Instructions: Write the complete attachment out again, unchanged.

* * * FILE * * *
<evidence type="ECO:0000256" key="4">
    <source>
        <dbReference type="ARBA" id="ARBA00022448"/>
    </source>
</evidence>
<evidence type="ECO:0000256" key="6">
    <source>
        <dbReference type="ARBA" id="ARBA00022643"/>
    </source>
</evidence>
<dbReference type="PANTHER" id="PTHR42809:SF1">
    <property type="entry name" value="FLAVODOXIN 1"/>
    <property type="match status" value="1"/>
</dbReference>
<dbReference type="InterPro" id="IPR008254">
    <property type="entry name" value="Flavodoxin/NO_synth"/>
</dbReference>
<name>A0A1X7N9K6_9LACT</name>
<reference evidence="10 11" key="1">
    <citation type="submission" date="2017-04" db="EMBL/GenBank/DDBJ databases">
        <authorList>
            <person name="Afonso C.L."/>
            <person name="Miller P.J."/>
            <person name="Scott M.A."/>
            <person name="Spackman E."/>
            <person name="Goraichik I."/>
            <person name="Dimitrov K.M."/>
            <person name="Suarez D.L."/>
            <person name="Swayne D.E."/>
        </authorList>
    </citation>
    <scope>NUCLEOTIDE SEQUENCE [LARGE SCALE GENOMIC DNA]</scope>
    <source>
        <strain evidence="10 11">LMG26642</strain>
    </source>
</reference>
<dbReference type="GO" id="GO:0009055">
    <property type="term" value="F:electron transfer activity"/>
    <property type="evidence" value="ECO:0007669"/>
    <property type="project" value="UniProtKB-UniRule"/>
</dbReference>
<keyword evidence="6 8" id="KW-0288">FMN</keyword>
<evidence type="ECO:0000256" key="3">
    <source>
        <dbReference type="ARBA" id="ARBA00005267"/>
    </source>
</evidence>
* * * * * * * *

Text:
<evidence type="ECO:0000256" key="4">
    <source>
        <dbReference type="ARBA" id="ARBA00022448"/>
    </source>
</evidence>
<evidence type="ECO:0000256" key="6">
    <source>
        <dbReference type="ARBA" id="ARBA00022643"/>
    </source>
</evidence>
<dbReference type="PANTHER" id="PTHR42809:SF1">
    <property type="entry name" value="FLAVODOXIN 1"/>
    <property type="match status" value="1"/>
</dbReference>
<dbReference type="InterPro" id="IPR008254">
    <property type="entry name" value="Flavodoxin/NO_synth"/>
</dbReference>
<name>A0A1X7N9K6_9LACT</name>
<reference evidence="10 11" key="1">
    <citation type="submission" date="2017-04" db="EMBL/GenBank/DDBJ databases">
        <authorList>
            <person name="Afonso C.L."/>
            <person name="Miller P.J."/>
            <person name="Scott M.A."/>
            <person name="Spackman E."/>
            <person name="Goraichik I."/>
            <person name="Dimitrov K.M."/>
            <person name="Suarez D.L."/>
            <person name="Swayne D.E."/>
        </authorList>
    </citation>
    <scope>NUCLEOTIDE SEQUENCE [LARGE SCALE GENOMIC DNA]</scope>
    <source>
        <strain evidence="10 11">LMG26642</strain>
    </source>
</reference>
<dbReference type="GO" id="GO:0009055">
    <property type="term" value="F:electron transfer activity"/>
    <property type="evidence" value="ECO:0007669"/>
    <property type="project" value="UniProtKB-UniRule"/>
</dbReference>
<keyword evidence="6 8" id="KW-0288">FMN</keyword>
<evidence type="ECO:0000256" key="3">
    <source>
        <dbReference type="ARBA" id="ARBA00005267"/>
    </source>
</evidence>